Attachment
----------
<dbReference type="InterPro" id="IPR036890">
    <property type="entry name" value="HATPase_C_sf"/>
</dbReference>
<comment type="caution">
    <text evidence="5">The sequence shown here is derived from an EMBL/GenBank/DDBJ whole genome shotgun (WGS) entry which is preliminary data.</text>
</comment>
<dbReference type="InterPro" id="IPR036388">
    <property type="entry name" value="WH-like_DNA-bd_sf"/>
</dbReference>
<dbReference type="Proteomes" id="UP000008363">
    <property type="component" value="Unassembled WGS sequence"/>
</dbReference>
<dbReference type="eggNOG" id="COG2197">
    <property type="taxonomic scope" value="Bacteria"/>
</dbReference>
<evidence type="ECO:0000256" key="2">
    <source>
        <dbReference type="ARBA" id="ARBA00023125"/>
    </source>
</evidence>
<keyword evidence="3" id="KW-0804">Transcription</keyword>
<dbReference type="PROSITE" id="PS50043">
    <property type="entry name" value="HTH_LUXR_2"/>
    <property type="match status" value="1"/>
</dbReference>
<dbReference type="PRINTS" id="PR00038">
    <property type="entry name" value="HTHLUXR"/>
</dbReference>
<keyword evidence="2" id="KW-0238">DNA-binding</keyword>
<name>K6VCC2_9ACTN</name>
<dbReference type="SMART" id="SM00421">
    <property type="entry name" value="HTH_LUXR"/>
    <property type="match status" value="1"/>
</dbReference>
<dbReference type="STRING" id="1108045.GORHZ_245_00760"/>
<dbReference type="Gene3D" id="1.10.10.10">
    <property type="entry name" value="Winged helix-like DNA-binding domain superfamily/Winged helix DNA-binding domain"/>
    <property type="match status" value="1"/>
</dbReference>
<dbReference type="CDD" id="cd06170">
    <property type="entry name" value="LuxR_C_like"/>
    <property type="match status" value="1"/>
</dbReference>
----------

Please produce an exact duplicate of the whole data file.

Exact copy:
<dbReference type="InterPro" id="IPR036890">
    <property type="entry name" value="HATPase_C_sf"/>
</dbReference>
<comment type="caution">
    <text evidence="5">The sequence shown here is derived from an EMBL/GenBank/DDBJ whole genome shotgun (WGS) entry which is preliminary data.</text>
</comment>
<dbReference type="InterPro" id="IPR036388">
    <property type="entry name" value="WH-like_DNA-bd_sf"/>
</dbReference>
<dbReference type="Proteomes" id="UP000008363">
    <property type="component" value="Unassembled WGS sequence"/>
</dbReference>
<dbReference type="eggNOG" id="COG2197">
    <property type="taxonomic scope" value="Bacteria"/>
</dbReference>
<evidence type="ECO:0000256" key="2">
    <source>
        <dbReference type="ARBA" id="ARBA00023125"/>
    </source>
</evidence>
<keyword evidence="3" id="KW-0804">Transcription</keyword>
<dbReference type="PROSITE" id="PS50043">
    <property type="entry name" value="HTH_LUXR_2"/>
    <property type="match status" value="1"/>
</dbReference>
<dbReference type="PRINTS" id="PR00038">
    <property type="entry name" value="HTHLUXR"/>
</dbReference>
<keyword evidence="2" id="KW-0238">DNA-binding</keyword>
<name>K6VCC2_9ACTN</name>
<dbReference type="SMART" id="SM00421">
    <property type="entry name" value="HTH_LUXR"/>
    <property type="match status" value="1"/>
</dbReference>
<dbReference type="STRING" id="1108045.GORHZ_245_00760"/>
<dbReference type="Gene3D" id="1.10.10.10">
    <property type="entry name" value="Winged helix-like DNA-binding domain superfamily/Winged helix DNA-binding domain"/>
    <property type="match status" value="1"/>
</dbReference>
<dbReference type="CDD" id="cd06170">
    <property type="entry name" value="LuxR_C_like"/>
    <property type="match status" value="1"/>
</dbReference>